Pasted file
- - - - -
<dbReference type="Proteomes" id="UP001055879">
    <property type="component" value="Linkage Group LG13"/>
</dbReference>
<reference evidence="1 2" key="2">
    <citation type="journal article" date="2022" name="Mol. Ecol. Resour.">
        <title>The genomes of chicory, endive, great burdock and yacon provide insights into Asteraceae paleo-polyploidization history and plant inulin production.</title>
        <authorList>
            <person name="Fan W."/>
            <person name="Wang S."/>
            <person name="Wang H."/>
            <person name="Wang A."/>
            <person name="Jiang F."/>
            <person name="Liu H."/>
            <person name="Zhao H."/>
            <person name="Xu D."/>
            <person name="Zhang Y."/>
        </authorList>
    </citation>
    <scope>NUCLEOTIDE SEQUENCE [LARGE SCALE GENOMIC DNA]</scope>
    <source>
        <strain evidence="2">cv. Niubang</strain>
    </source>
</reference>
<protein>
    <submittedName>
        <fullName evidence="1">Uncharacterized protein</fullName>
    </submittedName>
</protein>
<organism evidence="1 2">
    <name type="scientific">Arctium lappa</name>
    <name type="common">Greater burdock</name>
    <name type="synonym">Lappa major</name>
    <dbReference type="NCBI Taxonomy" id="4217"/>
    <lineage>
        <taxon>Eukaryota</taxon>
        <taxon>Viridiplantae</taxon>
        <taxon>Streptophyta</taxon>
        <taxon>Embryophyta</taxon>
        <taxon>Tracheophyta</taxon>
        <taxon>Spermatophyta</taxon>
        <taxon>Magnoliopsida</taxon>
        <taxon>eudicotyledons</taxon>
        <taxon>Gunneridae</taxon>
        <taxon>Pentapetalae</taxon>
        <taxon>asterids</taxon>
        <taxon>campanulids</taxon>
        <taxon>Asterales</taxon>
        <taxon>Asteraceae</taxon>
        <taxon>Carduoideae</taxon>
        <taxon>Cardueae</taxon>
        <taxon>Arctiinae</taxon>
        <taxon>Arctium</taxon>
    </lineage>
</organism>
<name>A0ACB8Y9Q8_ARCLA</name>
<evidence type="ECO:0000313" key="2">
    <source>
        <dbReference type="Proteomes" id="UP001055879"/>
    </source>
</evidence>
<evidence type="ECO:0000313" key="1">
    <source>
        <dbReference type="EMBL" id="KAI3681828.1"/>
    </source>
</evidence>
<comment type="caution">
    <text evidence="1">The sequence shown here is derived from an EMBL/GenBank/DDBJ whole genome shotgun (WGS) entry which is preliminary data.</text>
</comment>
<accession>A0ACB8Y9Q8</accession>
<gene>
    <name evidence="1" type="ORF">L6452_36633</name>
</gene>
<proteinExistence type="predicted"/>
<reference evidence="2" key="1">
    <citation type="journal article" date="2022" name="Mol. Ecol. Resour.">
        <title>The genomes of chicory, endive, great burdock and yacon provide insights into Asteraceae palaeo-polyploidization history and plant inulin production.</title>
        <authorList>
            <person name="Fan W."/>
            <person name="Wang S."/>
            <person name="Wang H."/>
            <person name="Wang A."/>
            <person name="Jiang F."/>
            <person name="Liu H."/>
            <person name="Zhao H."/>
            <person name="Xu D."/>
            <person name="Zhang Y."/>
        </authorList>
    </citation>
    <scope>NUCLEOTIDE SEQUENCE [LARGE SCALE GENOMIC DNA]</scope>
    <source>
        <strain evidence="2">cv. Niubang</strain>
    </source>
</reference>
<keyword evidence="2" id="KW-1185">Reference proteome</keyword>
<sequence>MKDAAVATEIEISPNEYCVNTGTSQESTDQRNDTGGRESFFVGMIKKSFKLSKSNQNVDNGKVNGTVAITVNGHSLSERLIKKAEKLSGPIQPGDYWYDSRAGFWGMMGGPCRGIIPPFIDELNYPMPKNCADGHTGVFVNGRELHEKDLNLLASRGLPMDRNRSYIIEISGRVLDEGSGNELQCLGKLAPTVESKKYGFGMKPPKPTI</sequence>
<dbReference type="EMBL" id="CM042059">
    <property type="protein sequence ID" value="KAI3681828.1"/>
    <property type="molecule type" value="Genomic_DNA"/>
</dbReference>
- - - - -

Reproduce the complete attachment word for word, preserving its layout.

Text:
<dbReference type="Proteomes" id="UP001055879">
    <property type="component" value="Linkage Group LG13"/>
</dbReference>
<reference evidence="1 2" key="2">
    <citation type="journal article" date="2022" name="Mol. Ecol. Resour.">
        <title>The genomes of chicory, endive, great burdock and yacon provide insights into Asteraceae paleo-polyploidization history and plant inulin production.</title>
        <authorList>
            <person name="Fan W."/>
            <person name="Wang S."/>
            <person name="Wang H."/>
            <person name="Wang A."/>
            <person name="Jiang F."/>
            <person name="Liu H."/>
            <person name="Zhao H."/>
            <person name="Xu D."/>
            <person name="Zhang Y."/>
        </authorList>
    </citation>
    <scope>NUCLEOTIDE SEQUENCE [LARGE SCALE GENOMIC DNA]</scope>
    <source>
        <strain evidence="2">cv. Niubang</strain>
    </source>
</reference>
<protein>
    <submittedName>
        <fullName evidence="1">Uncharacterized protein</fullName>
    </submittedName>
</protein>
<organism evidence="1 2">
    <name type="scientific">Arctium lappa</name>
    <name type="common">Greater burdock</name>
    <name type="synonym">Lappa major</name>
    <dbReference type="NCBI Taxonomy" id="4217"/>
    <lineage>
        <taxon>Eukaryota</taxon>
        <taxon>Viridiplantae</taxon>
        <taxon>Streptophyta</taxon>
        <taxon>Embryophyta</taxon>
        <taxon>Tracheophyta</taxon>
        <taxon>Spermatophyta</taxon>
        <taxon>Magnoliopsida</taxon>
        <taxon>eudicotyledons</taxon>
        <taxon>Gunneridae</taxon>
        <taxon>Pentapetalae</taxon>
        <taxon>asterids</taxon>
        <taxon>campanulids</taxon>
        <taxon>Asterales</taxon>
        <taxon>Asteraceae</taxon>
        <taxon>Carduoideae</taxon>
        <taxon>Cardueae</taxon>
        <taxon>Arctiinae</taxon>
        <taxon>Arctium</taxon>
    </lineage>
</organism>
<name>A0ACB8Y9Q8_ARCLA</name>
<evidence type="ECO:0000313" key="2">
    <source>
        <dbReference type="Proteomes" id="UP001055879"/>
    </source>
</evidence>
<evidence type="ECO:0000313" key="1">
    <source>
        <dbReference type="EMBL" id="KAI3681828.1"/>
    </source>
</evidence>
<comment type="caution">
    <text evidence="1">The sequence shown here is derived from an EMBL/GenBank/DDBJ whole genome shotgun (WGS) entry which is preliminary data.</text>
</comment>
<accession>A0ACB8Y9Q8</accession>
<gene>
    <name evidence="1" type="ORF">L6452_36633</name>
</gene>
<proteinExistence type="predicted"/>
<reference evidence="2" key="1">
    <citation type="journal article" date="2022" name="Mol. Ecol. Resour.">
        <title>The genomes of chicory, endive, great burdock and yacon provide insights into Asteraceae palaeo-polyploidization history and plant inulin production.</title>
        <authorList>
            <person name="Fan W."/>
            <person name="Wang S."/>
            <person name="Wang H."/>
            <person name="Wang A."/>
            <person name="Jiang F."/>
            <person name="Liu H."/>
            <person name="Zhao H."/>
            <person name="Xu D."/>
            <person name="Zhang Y."/>
        </authorList>
    </citation>
    <scope>NUCLEOTIDE SEQUENCE [LARGE SCALE GENOMIC DNA]</scope>
    <source>
        <strain evidence="2">cv. Niubang</strain>
    </source>
</reference>
<keyword evidence="2" id="KW-1185">Reference proteome</keyword>
<sequence>MKDAAVATEIEISPNEYCVNTGTSQESTDQRNDTGGRESFFVGMIKKSFKLSKSNQNVDNGKVNGTVAITVNGHSLSERLIKKAEKLSGPIQPGDYWYDSRAGFWGMMGGPCRGIIPPFIDELNYPMPKNCADGHTGVFVNGRELHEKDLNLLASRGLPMDRNRSYIIEISGRVLDEGSGNELQCLGKLAPTVESKKYGFGMKPPKPTI</sequence>
<dbReference type="EMBL" id="CM042059">
    <property type="protein sequence ID" value="KAI3681828.1"/>
    <property type="molecule type" value="Genomic_DNA"/>
</dbReference>